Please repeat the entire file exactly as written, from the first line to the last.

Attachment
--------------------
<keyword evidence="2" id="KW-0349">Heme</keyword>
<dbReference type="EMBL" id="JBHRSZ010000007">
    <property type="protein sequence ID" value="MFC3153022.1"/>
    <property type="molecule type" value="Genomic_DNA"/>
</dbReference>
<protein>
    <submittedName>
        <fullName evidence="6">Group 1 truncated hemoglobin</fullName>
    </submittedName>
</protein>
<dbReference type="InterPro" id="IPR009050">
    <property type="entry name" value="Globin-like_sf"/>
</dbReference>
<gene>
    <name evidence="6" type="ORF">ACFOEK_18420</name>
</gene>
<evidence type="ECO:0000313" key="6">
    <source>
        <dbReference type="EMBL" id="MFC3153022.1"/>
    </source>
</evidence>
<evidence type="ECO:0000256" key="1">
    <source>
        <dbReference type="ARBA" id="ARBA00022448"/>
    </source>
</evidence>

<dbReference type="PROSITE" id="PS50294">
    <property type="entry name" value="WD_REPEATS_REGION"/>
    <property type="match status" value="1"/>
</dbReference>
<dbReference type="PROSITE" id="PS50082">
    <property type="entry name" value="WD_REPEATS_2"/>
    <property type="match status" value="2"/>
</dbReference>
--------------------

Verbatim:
<keyword evidence="2" id="KW-0349">Heme</keyword>
<dbReference type="EMBL" id="JBHRSZ010000007">
    <property type="protein sequence ID" value="MFC3153022.1"/>
    <property type="molecule type" value="Genomic_DNA"/>
</dbReference>
<protein>
    <submittedName>
        <fullName evidence="6">Group 1 truncated hemoglobin</fullName>
    </submittedName>
</protein>
<dbReference type="InterPro" id="IPR009050">
    <property type="entry name" value="Globin-like_sf"/>
</dbReference>
<gene>
    <name evidence="6" type="ORF">ACFOEK_18420</name>
</gene>
<evidence type="ECO:0000313" key="6">
    <source>
        <dbReference type="EMBL" id="MFC3153022.1"/>
    </source>
</evidence>
<evidence type="ECO:0000256" key="1">
    <source>
        <dbReference type="ARBA" id="ARBA00022448"/>
    </source>
</evidence>

<dbReference type="PROSITE" id="PS50294">
    <property type="entry name" value="WD_REPEATS_REGION"/>
    <property type="match status" value="1"/>
</dbReference>
<dbReference type="PROSITE" id="PS50082">
    <property type="entry name" value="WD_REPEATS_2"/>
    <property type="match status" value="2"/>
</dbReference>